The Fischer Viola is the latest addition to Embertone’s Intimate Strings collection (but not the last, as a contrabass is in the works), and delivers an absolutely beautiful sound, featuring true legato. Embertone continue honouring their musicians by the use of their name on the instrument recorded, as they did with the Friedlander Violin and the Blakus Cello. In this case, the name of the violist they recorded is Christopher Fischer, who is an active solo and chamber musician, is the assistant principal violist of the North Carolina Symphony, and also teaches viola at North Carolina State University. Now, Christopher is also a member of the Embertone Family. Installation As is now the norm, it seems, you receive your digital copy of the library by downloading the Continuata Connect downloader and entering the serial code you would have received by email shortly after purchasing. All that is left after downloading is to activate the library using the Native Instruments Service Center application, and you are good to go. The Library – an overview The first thing to notice is that we only have three patches to choose from, and I wildly prefer the fewer patches approach, as large numbers can quickly become hard to navigate through – so this is already great news. One of the reasons for the availability of even fewer patches than can be found in both the Friedlander Violin and Blakus Cello is that rather than LoRAM patches, you can simply just flick a switch or two on the Configure page for a much smaller RAM footprint. However, even without these RAM saving measures, the Fischer Viola only takes up 1.07GB of RAM fully loaded (in contrast to the Friedlander Violin’s 2.17GB and the Blakus Cello’s 3.19GB. Embertone are planning updates to both the Friedlander Violin and the Blakus Cello, using what they have learnt during the production of the Fischer Viola (including CPU/RAM efficiency), which I bet will make many users very happy! On the main page of each patch, you may choose your articulation of choice, as well as access knobs and buttons for things like reverb, vibrato control, and a special round robin button for repeated notes, among other things. The library continues the trend from the earlier Intimate Strings libraries of being easy to navigate, with clear labels and instructions. The interface features the beautiful artwork of Ryo Ishido (who is also a phenomenal composer), so the Fischer Viola is a joy both to work with and to look at. Additionally, there is the Ensemble page, where you can set up your own private viola ensemble (following on from the concept established in the previous two libraries). You can decide on a size of up to eight players, and exactly how out-of-tune and/or precise you want them to be. When the coming contrabass is released, I can certainly see that the Ensemble mode being especially useful for creating your very own, personalized string orchestra. The Configure page is where you go under the hood of the Fischer Viola and tinker to your heart’s content. If you…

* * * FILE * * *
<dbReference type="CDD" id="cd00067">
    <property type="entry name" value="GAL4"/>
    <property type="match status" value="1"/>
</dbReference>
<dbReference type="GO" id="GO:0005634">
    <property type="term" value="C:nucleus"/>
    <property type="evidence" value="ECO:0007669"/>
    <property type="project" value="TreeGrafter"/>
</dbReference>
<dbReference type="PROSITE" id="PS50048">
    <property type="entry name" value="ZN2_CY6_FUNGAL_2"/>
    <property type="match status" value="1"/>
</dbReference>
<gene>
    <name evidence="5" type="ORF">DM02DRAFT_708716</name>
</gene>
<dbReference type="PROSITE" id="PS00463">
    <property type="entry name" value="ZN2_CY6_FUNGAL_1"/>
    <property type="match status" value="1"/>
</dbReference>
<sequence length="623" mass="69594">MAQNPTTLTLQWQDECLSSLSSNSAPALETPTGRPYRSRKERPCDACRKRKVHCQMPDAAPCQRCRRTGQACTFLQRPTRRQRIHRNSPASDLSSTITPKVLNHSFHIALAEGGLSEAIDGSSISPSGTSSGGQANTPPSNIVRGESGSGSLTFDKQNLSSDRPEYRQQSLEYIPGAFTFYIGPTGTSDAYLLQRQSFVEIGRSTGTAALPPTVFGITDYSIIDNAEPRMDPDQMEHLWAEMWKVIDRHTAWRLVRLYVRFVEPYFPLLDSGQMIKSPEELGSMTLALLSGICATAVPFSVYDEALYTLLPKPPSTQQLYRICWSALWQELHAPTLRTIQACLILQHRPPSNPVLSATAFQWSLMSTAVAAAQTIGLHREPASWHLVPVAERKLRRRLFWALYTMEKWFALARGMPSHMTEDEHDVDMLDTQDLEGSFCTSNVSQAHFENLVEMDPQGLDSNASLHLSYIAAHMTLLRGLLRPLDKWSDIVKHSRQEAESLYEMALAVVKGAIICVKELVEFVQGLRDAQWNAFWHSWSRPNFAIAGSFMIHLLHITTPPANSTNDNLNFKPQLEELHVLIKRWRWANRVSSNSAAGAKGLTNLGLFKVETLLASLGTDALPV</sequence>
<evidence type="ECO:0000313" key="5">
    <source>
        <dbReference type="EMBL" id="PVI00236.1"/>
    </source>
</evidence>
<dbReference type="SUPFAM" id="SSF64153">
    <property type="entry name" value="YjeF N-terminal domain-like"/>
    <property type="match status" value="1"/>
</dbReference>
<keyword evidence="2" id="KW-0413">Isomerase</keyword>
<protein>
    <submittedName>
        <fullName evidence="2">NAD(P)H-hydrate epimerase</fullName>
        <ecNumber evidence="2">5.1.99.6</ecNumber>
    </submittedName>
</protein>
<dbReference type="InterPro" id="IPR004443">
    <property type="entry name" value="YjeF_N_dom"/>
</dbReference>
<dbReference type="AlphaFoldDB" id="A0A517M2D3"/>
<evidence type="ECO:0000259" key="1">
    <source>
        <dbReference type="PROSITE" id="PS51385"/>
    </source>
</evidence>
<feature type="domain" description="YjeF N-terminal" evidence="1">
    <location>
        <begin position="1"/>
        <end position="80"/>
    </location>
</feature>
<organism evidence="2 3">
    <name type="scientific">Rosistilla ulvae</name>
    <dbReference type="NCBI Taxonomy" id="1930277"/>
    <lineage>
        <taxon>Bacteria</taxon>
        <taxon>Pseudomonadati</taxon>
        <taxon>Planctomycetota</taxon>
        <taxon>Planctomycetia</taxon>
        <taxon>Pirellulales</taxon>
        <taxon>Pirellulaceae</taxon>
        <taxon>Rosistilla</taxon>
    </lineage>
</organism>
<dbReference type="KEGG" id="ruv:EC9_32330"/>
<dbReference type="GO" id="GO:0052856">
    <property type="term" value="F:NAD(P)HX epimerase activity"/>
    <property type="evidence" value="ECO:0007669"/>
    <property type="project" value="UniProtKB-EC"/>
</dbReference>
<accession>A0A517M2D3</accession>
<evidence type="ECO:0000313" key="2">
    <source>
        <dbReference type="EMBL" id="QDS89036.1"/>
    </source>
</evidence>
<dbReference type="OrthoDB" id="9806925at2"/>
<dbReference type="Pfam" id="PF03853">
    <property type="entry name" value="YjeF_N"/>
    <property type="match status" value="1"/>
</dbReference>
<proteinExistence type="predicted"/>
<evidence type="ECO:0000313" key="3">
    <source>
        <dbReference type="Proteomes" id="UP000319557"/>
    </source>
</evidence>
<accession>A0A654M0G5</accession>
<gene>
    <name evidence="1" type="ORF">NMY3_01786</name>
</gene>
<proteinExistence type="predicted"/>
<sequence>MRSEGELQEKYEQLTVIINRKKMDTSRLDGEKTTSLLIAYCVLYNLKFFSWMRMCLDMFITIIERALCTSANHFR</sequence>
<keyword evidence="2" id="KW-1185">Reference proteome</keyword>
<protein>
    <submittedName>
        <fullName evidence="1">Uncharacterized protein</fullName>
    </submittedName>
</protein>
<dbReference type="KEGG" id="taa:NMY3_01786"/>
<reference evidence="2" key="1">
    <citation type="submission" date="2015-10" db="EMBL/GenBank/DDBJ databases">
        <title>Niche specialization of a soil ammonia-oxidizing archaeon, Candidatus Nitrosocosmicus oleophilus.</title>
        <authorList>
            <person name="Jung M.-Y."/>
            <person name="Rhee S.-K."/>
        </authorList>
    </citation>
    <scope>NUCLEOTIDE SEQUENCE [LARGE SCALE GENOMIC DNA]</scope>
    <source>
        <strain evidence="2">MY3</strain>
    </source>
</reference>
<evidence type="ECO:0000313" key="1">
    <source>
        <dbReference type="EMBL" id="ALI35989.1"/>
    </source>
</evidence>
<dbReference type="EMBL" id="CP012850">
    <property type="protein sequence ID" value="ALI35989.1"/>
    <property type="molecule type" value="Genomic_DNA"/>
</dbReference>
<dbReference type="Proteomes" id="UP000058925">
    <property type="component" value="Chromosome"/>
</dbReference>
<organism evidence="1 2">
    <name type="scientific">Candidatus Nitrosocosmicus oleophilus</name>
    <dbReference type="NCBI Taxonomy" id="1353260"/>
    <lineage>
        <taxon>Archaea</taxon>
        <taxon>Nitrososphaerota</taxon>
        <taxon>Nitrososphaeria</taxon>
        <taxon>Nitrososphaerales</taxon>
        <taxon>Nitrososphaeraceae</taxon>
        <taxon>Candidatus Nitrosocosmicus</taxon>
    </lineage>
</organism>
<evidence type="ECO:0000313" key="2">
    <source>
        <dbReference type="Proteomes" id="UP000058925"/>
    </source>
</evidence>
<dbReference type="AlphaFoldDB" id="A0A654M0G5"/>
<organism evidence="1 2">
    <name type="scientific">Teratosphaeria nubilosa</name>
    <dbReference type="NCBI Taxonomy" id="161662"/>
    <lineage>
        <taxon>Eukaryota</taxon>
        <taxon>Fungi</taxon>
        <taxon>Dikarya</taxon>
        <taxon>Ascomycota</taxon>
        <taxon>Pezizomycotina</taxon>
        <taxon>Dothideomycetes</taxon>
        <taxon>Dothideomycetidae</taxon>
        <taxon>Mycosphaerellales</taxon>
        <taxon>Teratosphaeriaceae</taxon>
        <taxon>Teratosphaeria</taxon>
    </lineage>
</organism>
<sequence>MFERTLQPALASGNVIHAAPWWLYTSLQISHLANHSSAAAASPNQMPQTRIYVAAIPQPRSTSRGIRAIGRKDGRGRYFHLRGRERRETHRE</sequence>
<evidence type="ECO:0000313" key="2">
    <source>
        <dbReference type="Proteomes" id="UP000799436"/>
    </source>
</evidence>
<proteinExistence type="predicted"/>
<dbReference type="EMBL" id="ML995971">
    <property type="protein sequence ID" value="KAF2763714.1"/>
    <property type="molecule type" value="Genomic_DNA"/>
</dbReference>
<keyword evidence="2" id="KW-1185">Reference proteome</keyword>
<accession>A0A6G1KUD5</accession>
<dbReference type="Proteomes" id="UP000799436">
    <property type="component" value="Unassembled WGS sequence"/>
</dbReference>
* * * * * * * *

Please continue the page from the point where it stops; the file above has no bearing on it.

Fischer Viola